Anyone regularly engaged in "journalism," which would seem to include some bloggers, wouldn't generally be forced to divulge confidential sources in federal cases under a bill approved Thursday by a U.S. Senate committee.
By a 15-2 vote, the U.S. Senate Judiciary Committee backed an amended version of the so-called Free Flow of Information Act. Sens. Sam Brownback (R-Kansas) and Jon Kyl (R-Ariz.) cast the "no" votes.
Some form of "reporter's privilege," either through laws or court decisions, already exists in 49 states and the District of Columbia. This bill would extend that protection to federal cases, shielding anyone engaged in the practice of "journalism"--with a number of exceptions, naturally--from being forced to give up confidential information or provide testimony.
The term "journalism" clearly would sweep up at least some bloggers because the bill defines it thusly: "the regular gathering, preparing, collecting, photographing, recording, writing, editing, reporting, or publishing of news or information that concerns local, national, or international events or other matters of public interest for dissemination to the public."
That broad definition still gives some politicians heartburn. At Thursday's meeting, three members of the Senate committee--Dick Durbin (D-Ill.), Dianne Feinstein (D-Calif.) and John Cornyn (R-Texas)--said they worried about giving protection to bloggers who aren't generally expected to adhere to the same code of conduct and ethics as professional journalists, according to a Senate aide familiar with the debate. But they didn't propose any different language at the time, opting instead to work with the bill's primary sponsors to craft tweaks before the bill hits the Senate floor.
Although it's unclear how the final language will shake out, it could end up resembling the approach taken by a House of Representatives panel when it backed a similar bill in August. That bill's authors said they planned to add a condition restricting the reporter's privilege only to those who derive "financial gain or livelihood" from the practice of journalism. (Granted, it's relatively easy and inexpensive to slap advertisements on blogs and qualify for the privilege, so some politicians weren't impressed by that amendment.)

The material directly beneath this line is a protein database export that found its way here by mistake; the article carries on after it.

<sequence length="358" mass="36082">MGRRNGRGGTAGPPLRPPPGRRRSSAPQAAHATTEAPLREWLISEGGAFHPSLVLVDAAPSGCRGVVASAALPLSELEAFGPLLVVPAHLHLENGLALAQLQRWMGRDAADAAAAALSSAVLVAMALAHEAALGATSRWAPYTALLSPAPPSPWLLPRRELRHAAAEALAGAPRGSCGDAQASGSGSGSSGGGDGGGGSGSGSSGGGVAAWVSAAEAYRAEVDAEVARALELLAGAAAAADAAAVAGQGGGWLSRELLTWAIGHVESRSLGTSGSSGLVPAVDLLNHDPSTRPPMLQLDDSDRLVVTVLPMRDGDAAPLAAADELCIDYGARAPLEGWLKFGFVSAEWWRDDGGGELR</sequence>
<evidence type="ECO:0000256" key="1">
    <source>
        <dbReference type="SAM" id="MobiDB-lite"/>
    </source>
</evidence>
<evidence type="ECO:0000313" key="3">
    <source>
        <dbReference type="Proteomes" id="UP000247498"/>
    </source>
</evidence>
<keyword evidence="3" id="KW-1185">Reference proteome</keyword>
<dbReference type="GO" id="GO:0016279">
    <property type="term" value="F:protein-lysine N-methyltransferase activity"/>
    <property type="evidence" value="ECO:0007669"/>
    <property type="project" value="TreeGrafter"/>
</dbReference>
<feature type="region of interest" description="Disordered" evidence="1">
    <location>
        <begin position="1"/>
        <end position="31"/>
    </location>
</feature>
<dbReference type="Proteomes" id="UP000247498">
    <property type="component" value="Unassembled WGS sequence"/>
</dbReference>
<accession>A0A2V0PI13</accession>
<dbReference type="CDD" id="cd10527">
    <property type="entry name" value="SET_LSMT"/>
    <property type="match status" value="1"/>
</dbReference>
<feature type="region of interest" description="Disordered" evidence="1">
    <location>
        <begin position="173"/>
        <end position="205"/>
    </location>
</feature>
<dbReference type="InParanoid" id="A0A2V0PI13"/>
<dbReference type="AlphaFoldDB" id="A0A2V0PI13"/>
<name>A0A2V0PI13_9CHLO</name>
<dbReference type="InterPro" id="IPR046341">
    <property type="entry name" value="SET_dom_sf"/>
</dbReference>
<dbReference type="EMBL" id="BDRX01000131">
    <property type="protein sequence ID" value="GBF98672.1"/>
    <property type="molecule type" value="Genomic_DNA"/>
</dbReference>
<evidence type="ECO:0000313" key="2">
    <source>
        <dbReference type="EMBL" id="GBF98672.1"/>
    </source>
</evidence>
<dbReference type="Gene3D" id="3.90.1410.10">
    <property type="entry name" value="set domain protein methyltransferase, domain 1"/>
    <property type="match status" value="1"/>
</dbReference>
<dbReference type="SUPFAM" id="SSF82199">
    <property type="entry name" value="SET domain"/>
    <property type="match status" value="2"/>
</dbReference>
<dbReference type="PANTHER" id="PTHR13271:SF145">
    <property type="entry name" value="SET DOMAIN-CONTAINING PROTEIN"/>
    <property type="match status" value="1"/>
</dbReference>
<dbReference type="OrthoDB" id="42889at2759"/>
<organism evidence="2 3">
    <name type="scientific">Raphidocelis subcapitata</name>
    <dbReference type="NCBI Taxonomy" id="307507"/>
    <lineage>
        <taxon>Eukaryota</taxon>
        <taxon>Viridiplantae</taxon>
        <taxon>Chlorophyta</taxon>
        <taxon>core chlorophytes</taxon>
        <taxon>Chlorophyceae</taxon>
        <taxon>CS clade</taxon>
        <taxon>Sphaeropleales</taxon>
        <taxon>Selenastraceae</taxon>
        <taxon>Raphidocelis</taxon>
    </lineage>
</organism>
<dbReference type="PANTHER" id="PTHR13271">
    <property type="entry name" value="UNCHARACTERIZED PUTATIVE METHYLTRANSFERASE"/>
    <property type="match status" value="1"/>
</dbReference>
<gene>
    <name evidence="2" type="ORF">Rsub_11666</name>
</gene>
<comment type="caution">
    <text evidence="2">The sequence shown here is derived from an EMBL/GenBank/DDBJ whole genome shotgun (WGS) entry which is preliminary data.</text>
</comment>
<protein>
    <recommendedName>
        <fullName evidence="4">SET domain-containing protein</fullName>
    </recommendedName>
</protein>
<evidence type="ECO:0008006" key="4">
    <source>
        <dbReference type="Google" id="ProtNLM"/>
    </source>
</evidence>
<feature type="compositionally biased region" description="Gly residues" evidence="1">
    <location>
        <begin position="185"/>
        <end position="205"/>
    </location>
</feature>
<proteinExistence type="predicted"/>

Enactment of either bill into law is hardly assured. Lingering opposition from the Bush administration means a new round of conflict likely looms if the measure advances to the Senate floor. The Justice Department has argued that the language is far too broad and could endanger national security and criminal investigations. A Thursday Washington Post op-ed by U.S. attorney Patrick Fitzgerald claims the bill would unwittingly protect Iraqi spies posing as journalists and child pornographers who swapped information via the Internet. (Fitzgerald did, however, seem to indicate that some "newspapers and bloggers" would deserve the safeguards.)
One amendment to the Senate bill approved Thursday would exclude known terrorists or agents of foreign powers from the category of journalist in an attempt to address the DOJ's concerns. But beyond that, there weren't any attempts to narrow the scope of who would be protected.
And, of course, neither bill is without a lengthy list of exceptions to the privileges, which many major news organizations have deemed an appropriate balance. The Senate version would permit forced disclosure of information in cases where there's reason to believe a crime has occurred; where the information sought is "essential" to the investigation, defense or prosecution; or where unauthorized revelations of information have caused--or will cause--"significant and articulable harm to the national security." If the information is necessary in cases involving kidnapping, death, "substantial bodily harm" or terrorism against the United States, among other things, it would also be fair game.